Sitkan Cathryn Klusmeier has been commercial fishing for nearly a decade. When she’s not on the boat, she’s writing, pushing toward her first book one essay at a time. She recently won a prestigious national literary award, the Pushcart Prize, for an essay that contrasts fishing and her experience grappling with her late father’s chronic illness.
KCAW spoke with Klusmeier about her process and what it feels like to swap a keyboard for a gaff hook every summer.
“When the salmon aren’t biting—which is a lot of the time—Eric and I sit with blood caked on our faces and talk about neon squid lures and diesel engine mechanics and my father’s unraveling brain. As we wait—and even when the fishing is good, we do a lot of waiting—we talk about wind speeds and water temperatures. We talk about gaff hooks and hydraulic gurdies. We wax poetic about properly sharpened filet knives and salted herring threaded on barbed treble hooks.“
Cathryn Klusmeier grew up in Northwest Arkansas, in the Ozarks– lake country.
“My dad was a very big outdoors person, and so we were just constantly outside,” she says. “We spent most of our time on the rivers and on the lakes, actually. We were always, always, always on the lake, on the water.”
She says that’s why she feels so at home in Sitka. She was living in Sitka in 2014, finishing up an artist residency, when commercial fisherman Eric Jordan offered her a job.
“Eric had long fished with Sarah, his wife for forty-something years. And Sarah finally said, ‘I’m retired, I’m done.’ And she’s like, ‘I’m stepping off the boat.’ And so Eric, for the first time, he’d always fished with his family. And so for the first time, he was like, ‘Well, I need to find crew.'”
It was a tumultuous time in Klusmeier’s life. Her father was suffering from a chronic illness, and her family was struggling to keep up with his medical bills. She says that summer in Sitka, and on the boat, was “stabilizing in a strange time.”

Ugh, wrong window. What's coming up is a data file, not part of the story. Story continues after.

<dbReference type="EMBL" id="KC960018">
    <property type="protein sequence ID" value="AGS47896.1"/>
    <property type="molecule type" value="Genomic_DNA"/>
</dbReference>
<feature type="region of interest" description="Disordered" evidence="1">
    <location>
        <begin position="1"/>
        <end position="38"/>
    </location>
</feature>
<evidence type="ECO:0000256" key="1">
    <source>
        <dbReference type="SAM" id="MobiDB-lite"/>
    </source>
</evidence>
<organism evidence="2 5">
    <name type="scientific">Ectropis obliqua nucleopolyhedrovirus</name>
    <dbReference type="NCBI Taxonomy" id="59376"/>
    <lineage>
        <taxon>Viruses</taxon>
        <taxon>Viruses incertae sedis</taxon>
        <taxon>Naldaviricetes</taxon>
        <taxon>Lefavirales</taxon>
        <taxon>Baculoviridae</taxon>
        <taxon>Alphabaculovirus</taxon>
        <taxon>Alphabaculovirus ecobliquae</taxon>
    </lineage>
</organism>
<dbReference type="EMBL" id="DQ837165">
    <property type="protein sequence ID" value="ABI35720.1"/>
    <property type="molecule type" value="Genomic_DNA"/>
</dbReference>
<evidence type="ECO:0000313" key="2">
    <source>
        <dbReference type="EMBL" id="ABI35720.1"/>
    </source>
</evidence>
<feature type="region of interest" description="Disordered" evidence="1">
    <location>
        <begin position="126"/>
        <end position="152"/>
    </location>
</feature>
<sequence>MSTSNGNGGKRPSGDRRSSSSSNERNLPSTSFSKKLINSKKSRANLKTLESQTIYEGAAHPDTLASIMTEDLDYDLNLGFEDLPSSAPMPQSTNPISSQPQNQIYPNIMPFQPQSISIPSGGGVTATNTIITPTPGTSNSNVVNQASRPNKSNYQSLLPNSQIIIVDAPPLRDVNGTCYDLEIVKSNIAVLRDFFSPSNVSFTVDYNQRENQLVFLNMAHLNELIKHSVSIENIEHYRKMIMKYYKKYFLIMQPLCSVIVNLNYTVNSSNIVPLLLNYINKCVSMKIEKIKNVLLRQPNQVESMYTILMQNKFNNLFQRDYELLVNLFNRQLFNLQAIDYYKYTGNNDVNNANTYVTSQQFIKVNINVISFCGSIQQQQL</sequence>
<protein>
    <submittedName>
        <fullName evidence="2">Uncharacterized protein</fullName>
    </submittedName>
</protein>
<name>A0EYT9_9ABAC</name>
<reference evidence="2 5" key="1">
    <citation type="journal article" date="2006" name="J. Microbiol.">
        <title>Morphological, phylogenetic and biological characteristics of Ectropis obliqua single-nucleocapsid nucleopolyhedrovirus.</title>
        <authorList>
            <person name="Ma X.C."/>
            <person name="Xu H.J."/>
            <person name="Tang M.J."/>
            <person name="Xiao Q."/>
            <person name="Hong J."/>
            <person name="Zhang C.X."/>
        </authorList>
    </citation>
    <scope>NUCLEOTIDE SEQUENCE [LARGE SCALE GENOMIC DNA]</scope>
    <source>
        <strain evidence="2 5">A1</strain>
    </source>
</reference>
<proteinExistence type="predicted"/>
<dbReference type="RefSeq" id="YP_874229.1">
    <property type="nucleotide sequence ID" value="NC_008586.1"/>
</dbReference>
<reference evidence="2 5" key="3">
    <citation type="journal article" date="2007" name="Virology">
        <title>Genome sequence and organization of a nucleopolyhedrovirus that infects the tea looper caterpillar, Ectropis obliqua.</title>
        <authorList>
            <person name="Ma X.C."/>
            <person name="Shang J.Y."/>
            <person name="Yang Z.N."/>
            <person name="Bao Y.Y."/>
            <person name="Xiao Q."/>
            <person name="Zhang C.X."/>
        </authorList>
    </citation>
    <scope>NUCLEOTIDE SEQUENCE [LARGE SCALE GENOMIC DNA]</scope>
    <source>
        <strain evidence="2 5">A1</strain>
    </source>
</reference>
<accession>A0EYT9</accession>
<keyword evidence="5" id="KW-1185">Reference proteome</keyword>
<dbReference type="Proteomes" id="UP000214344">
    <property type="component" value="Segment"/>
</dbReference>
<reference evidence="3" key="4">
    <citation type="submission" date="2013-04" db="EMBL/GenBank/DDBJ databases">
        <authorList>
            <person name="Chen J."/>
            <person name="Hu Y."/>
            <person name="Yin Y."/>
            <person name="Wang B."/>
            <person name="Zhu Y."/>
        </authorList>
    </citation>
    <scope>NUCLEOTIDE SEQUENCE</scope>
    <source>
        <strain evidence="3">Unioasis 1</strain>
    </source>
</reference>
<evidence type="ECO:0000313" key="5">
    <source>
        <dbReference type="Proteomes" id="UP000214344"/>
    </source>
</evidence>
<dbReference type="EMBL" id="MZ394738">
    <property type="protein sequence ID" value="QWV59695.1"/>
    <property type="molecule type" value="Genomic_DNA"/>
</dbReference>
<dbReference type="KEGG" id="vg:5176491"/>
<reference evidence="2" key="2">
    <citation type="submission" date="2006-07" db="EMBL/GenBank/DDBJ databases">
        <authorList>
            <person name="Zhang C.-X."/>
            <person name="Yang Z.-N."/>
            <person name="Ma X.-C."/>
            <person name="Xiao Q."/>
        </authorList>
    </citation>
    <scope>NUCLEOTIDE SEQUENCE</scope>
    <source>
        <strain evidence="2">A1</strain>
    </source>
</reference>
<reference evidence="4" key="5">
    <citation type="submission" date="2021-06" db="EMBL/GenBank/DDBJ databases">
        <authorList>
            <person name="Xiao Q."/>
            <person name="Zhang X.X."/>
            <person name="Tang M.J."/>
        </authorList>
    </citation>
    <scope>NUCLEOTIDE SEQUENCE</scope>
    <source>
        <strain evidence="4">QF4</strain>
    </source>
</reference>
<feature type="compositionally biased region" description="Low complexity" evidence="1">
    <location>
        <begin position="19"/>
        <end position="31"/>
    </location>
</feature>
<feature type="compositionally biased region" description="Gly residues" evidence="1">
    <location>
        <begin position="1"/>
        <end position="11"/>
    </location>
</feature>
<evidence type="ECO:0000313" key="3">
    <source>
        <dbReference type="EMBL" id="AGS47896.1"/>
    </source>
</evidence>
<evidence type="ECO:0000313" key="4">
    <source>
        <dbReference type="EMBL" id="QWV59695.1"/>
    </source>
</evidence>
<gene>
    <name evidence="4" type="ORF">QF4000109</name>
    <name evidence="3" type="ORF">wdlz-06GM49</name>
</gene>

“I was thinking just constantly about life and death and sickness, and all of these things that felt very heavy and weighted for a really long time,” she says. “And it made me terrible dinner party conversation, because I was just unable to talk very normally because my life was so immersed in all of this.”
“When I stepped on the boat, and I started fishing, we were cleaning all these fish…I remember thinking like, ‘Oh, this is this feels familiar to me.'”
And conversations with Jordan were easy.
“Eric was somebody that I immediately connected with for many reasons. His father had passed away when he was very young,” she says. “And so he just implicitly understood the situation that I was in, which was just, like, financial precarity and just a lot of emotional things going on. And we just started going fishing together.”
She’s been fishing with Jordan for seven years now. That’s what her essay “Gutted” is about.
“Every morning from May through September we rise at first light to discuss the state of the tides, the swells, the current. We talk about how much sleep we haven’t gotten, how much food we have left. We discuss very seriously the right angle to place the knife so it glides down the salmon’s belly just so. We never talk about how bad the other person smells.“
In the writing, Klusmeier draws parallels between her experiences fishing and searching for her father amid a mysterious illness that took years to diagnose.
“And it caused him to basically just stop talking one day when I was around 18 years old. And we spent years looking for answers to what was going on. We didn’t have insurance at the time, he had lost his job,” she says. “Doctors couldn’t seem to tell us, we were doing all kinds of scans and everything.”
“I just have memories of us searching. We were constantly searching for answers,” she says. “It was like we were looking for my dad.”
Ultimately he was diagnosed with Alzheimer’s Disease. He passed away in 2016.
“I’ve found — and I guess this is just the way I’ve processed things — but I feel like I do a lot of the processing in the moment,” she says. “And so I’ve spent so many years like thinking through a lot of what happened to us and to my family. So by the time I’m now writing about them, it feels like I’m doing something with all of this pain that we went through, you know, and all this pain that all kinds of people who have chronic diseases and chronic illnesses go through.”
“So when I’m writing about it, I feel like I’m doing something with it,” she says.
Klusmeier says she hopes her writing can give comfort to readers who have faced similar experiences. She’s currently studying at the Iowa Writers Workshop, where she’s working on a longform project. She says “Gutted” is an intense section of a book she’s writing about her father and fishing and finding healing in unexpected places.